Initially, many Internet specifications required text to be encoded with ASCII characters, the Multi-Purpose Internet Mail Extensions (MIME) protocol was developed to allow other encodings and binary types to be sent over protocols designed with ASCII in mind.  The Read and Write MIME activities can be used in conjunction with the Email, HTTP, FTP or really any other connector to properly format and parse multi part MIME messages.  The most common scenario for using multi part MIME messages is in handling Emails with attachments.  It is in these cases that the dynamic controls for encoding in the various other activities can be very useful.  There are two headers that are important when understanding the encoding parameters of MIME messages, the Content-Type Header and the Content-Transfer-Encoding Header.  The charset parameter in the Content-Type header will tell you how text within each part of the message is encoded, while the Content-Transfer-Encoding will tell you how the binary data is encoded.  In most scenarios, the Content-Transfer-Encoding will be 7bit for ASCII text and Base64 otherwise, however, it is possible to have ASCII data that is sent with a base64 Content-Transfer-Encoding or in rare circumstances 8bit or binary Content-Transfer-Encoding (Most internet protocols are designed with 7bit printable characters in mind and do not allow raw binary data to be transferred).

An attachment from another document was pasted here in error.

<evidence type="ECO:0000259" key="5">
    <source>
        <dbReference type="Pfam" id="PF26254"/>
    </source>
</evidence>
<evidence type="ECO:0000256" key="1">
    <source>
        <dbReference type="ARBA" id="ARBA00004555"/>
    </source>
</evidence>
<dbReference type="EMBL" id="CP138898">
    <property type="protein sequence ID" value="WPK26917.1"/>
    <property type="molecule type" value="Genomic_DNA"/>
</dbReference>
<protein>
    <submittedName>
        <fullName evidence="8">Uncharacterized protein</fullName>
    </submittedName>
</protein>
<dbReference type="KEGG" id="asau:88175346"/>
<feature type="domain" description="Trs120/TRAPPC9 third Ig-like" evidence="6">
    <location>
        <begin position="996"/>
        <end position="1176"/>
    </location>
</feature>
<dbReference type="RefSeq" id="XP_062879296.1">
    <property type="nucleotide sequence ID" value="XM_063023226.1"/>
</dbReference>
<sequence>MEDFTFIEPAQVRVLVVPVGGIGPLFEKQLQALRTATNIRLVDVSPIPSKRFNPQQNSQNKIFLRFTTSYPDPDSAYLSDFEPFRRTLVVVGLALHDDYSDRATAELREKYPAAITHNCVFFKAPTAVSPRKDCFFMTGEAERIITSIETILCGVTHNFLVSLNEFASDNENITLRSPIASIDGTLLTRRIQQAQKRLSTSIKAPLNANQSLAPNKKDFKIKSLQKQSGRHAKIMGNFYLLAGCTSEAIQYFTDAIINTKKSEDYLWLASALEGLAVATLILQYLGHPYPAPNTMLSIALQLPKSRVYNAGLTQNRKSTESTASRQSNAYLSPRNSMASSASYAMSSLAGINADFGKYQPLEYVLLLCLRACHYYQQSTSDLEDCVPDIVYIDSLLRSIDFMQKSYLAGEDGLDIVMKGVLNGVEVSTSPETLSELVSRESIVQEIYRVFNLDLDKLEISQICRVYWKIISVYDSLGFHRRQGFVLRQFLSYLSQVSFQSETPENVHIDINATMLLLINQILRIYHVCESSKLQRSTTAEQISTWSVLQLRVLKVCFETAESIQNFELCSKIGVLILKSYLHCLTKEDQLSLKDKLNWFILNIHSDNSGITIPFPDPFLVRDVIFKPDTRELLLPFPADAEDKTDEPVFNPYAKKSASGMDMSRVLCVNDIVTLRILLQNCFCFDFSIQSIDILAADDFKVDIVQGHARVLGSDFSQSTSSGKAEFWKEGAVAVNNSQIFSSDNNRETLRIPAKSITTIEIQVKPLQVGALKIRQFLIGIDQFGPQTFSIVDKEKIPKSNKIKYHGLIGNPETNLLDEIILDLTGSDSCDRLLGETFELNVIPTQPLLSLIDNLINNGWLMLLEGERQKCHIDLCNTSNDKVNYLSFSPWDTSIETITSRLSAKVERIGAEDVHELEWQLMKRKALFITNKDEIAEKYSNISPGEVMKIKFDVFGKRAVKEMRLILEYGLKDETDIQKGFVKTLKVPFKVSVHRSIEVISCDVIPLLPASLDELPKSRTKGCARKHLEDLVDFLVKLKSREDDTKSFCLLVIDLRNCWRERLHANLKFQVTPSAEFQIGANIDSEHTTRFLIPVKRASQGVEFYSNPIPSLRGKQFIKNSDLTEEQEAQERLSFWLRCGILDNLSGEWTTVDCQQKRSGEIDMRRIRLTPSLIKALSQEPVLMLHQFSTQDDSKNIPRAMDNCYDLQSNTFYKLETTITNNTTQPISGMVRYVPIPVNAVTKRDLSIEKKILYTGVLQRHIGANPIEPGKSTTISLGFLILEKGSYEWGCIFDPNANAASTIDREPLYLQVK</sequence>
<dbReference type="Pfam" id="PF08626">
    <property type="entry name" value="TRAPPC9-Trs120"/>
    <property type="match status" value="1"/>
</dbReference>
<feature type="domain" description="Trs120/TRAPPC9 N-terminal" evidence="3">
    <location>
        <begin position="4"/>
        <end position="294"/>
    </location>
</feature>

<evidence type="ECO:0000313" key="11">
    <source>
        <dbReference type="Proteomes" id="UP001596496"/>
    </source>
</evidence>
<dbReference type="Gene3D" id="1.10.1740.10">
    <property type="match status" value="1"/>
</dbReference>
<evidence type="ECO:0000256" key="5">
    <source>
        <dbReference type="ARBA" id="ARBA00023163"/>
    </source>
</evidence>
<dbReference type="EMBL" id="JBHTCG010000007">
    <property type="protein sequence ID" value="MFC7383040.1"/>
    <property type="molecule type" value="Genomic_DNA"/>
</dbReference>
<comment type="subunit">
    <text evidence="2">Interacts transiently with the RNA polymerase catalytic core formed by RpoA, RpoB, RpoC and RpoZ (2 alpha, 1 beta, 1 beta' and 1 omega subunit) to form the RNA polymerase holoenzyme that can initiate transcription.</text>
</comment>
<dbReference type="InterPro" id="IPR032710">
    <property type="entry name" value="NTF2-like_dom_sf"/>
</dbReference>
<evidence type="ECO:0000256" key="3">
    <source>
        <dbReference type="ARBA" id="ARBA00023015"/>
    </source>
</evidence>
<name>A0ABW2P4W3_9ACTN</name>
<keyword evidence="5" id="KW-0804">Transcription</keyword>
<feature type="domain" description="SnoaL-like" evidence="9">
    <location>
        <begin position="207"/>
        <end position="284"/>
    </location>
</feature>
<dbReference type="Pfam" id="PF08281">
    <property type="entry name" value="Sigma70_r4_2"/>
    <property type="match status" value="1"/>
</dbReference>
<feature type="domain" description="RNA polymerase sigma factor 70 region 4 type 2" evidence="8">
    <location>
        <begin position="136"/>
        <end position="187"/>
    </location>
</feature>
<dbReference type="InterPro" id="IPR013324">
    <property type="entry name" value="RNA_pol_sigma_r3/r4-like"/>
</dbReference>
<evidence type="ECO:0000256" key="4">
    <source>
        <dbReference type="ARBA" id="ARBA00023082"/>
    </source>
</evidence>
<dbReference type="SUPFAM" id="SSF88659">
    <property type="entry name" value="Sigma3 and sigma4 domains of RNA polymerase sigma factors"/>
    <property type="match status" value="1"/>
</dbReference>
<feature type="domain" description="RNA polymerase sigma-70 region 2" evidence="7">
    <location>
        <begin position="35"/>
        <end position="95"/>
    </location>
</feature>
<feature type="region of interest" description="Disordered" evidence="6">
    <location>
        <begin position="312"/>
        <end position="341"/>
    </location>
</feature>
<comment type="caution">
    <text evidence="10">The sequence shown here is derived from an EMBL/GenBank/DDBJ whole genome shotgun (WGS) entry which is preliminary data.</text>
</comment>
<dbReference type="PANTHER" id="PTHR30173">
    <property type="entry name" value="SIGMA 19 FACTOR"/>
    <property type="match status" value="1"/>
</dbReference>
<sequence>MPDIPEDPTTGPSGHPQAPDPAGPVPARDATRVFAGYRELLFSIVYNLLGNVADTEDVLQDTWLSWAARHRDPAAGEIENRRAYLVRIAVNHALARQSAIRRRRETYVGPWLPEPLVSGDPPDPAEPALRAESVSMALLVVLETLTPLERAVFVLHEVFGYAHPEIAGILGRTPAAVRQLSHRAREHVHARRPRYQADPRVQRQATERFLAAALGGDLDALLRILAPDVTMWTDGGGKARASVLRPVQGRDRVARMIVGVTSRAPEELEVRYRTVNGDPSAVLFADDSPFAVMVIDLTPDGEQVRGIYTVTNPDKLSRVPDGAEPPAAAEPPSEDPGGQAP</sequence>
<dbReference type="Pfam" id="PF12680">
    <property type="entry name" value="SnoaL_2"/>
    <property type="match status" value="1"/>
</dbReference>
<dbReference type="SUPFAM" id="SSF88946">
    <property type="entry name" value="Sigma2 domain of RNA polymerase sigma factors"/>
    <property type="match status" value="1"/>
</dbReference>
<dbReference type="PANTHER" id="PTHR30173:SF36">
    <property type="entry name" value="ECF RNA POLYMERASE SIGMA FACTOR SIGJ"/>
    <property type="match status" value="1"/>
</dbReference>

Monday, March 11, 2013

QT005: Allocating More Memory for Cast Iron Studio

Quick Tip #005:  Allocating More Memory for Cast Iron Studio

By default, the maximum amount of memory available in Cast Iron Studio is 512MB.  Most of the time, that is more than adequate.   However, if you find yourself working with a large XML Schema in a map or testing a complicated XSLT, or for many other reasons you may need additional memory.